NEW ORLEANS — People who show up at a hospital with mild heart attack symptoms, but only ambiguous scores on medical tests, might still warrant emergency treatment, according to research presented at a meeting of the American Heart Association.
The new study, reported November 10 at the AHA’s annual Scientific Sessions meeting, suggests that getting some of these marginal patients into a heart catheterization lab within 24 hours causes no harm and sharply lessens their risk of having the problem recur over the following six months.
People with chest pains arriving in an emergency room get attention right away — for good reason. After ruling out those who are having acid reflux pain or an anxiety attack, doctors use an electrocardiogram (EKG) to assess the person’s heart function and a blood analysis to reveal any damage to the heart muscle.
These simple tests, coupled with obvious signs of distress, are often enough to diagnose a person suffering from a heart attack. Those patients are wheeled into a catheterization lab, where doctors thread a line from a leg artery up to the patient’s heart to open the coronary artery blockage that is causing the heart attack.
But only about one-third of people who show up with some measure of heart distress have such clear warning signs of a heart attack, says Deepak Bhatt, chief of cardiology at the Veterans Affairs Boston Healthcare System and an interventional cardiologist at Brigham and Women’s Hospital in Boston. The other two-thirds have EKG scores that are not clearly in the heart attack range, and/or have blood tests that may or may not reveal warning signs.
Physicians have struggled with the best emergency plan for these in-between patients, Bhatt says, particularly since many hospitals in smaller communities don’t have a catheterization team — which includes an interventional cardiologist, specialized nurse and technician — onsite around the clock.
To delineate clearly who among these heart patients in the gray zone between a real heart attack and a potential one might benefit from immediate catheterization, Shamir Mehta, a cardiologist at McMaster University in Hamilton, Ontario, and his colleagues randomly assigned 1,593 such patients to get drugs plus catheterization as soon as possible, but within 24 hours. Another 1,438 received only drugs at first, then catheterization at some point more than 36 hours later.
During the six months that followed, patients who had gotten early catheterization were 70 percent less likely to have repeat coronary blockage as were those who received late catheterization, Mehta reported.
When the researchers analyzed these patients’ risk of death, heart attack or stroke within the six months of follow-up, they found that delaying catheterization didn’t significantly affect these risks, Mehta says.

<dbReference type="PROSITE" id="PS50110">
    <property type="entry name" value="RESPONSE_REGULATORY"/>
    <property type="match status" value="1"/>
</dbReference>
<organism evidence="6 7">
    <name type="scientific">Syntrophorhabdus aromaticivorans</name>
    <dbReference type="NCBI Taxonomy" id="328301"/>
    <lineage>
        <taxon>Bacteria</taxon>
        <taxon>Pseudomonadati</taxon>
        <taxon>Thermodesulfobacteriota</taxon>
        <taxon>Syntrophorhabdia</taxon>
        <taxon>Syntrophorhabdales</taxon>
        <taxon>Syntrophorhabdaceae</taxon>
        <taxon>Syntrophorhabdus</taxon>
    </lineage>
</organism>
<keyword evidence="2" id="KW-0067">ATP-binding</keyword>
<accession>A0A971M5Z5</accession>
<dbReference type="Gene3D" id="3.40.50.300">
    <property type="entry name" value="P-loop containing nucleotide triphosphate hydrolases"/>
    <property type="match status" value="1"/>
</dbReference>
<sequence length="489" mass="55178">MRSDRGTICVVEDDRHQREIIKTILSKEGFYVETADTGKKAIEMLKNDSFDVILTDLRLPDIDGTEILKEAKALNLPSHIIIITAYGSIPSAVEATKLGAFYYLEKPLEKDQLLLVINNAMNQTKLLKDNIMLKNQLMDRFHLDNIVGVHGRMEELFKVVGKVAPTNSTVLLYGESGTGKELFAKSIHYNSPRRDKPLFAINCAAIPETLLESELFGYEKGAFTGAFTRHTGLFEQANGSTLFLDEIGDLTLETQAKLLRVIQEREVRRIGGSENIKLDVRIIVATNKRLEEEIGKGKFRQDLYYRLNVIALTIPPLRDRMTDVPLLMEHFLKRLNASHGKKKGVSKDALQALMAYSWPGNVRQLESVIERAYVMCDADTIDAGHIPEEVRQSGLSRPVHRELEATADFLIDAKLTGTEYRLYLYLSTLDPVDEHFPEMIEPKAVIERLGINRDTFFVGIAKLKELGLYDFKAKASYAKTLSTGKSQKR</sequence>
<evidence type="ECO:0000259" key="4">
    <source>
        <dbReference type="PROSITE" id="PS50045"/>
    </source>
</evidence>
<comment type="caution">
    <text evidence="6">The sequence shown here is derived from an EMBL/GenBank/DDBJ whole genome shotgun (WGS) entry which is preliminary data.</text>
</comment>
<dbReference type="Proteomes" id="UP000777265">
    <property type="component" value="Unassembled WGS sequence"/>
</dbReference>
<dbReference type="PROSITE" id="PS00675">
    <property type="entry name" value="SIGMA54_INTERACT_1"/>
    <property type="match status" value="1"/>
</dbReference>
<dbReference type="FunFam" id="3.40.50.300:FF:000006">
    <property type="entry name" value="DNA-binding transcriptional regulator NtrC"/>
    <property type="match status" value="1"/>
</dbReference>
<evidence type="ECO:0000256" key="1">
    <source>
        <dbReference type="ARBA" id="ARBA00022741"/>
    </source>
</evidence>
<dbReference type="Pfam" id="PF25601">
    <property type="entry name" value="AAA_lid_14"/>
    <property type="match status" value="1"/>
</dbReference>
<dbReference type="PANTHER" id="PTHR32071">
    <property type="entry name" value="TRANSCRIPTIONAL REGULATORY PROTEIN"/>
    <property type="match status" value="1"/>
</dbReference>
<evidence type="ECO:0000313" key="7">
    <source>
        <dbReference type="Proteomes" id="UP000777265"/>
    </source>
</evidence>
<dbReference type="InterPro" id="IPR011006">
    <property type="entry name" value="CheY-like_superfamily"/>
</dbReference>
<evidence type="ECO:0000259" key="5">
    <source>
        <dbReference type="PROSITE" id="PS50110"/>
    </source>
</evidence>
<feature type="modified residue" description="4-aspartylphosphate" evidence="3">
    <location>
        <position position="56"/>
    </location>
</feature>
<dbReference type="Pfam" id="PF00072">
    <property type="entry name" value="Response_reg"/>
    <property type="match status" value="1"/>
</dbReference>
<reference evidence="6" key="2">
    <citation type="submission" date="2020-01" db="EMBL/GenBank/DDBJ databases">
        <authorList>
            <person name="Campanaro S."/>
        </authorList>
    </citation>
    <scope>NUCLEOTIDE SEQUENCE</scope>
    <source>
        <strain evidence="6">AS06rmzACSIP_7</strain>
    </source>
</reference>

But the researchers found a different story when they analyzed only patients who had two of three common risk factors for a heart attack — being over age 60, having some evidence of a blockage on their EKG or having one telltale blood reading that hinted at heart attack. These people still fell into the gray zone somewhere short of a heart attack. But those who received prompt catheterization were somewhat less likely to die, have a heart attack or have a stroke within six months as were similar patients who got delayed catheterization.
“Timing matters in unstable angina or small heart attacks,” Mehta concludes. The study showed no detrimental effects from early catheterization.
There are medical guidelines for physicians trying to determine which of such patients should be moved quickly to a catheterization lab.
“Frequently, all the messages in the guidelines are not widely appreciated,” says Sidney Smith, a cardiologist at the University of North Carolina in Chapel Hill. “This is a very important trial,” he says, and it will likely bolster adherence to the guidelines.
The issue often arises in hospitals on weekends, when there isn’t a catheterization team on hand, Bhatt says. If a patient comes in on a Saturday night, he says, the question becomes whether to bring in a catheterization team that’s on call, “or wait until Monday morning.” It’s more than a matter of inconvenience, he says. “There are financial costs to the health care system.”
As they did in this study, heart patients routinely receive aspirin and an anticoagulant upon arrival at a hospital, says Gordon Tomaselli, chief of cardiology at Johns Hopkins Medicine in Baltimore. But these drugs don’t necessarily ease the problem, even in people in the gray zone, he says. The new study is likely to result in more of such patients getting into the catheterization lab early, particularly during working hours when there is a full lab staff on hand to handle the load, he says.
“This study clearly says there’s no harm in a patient going in early” to undergo catheterization, Bhatt says. “I honestly don’t see the downside from the patient’s perspective.”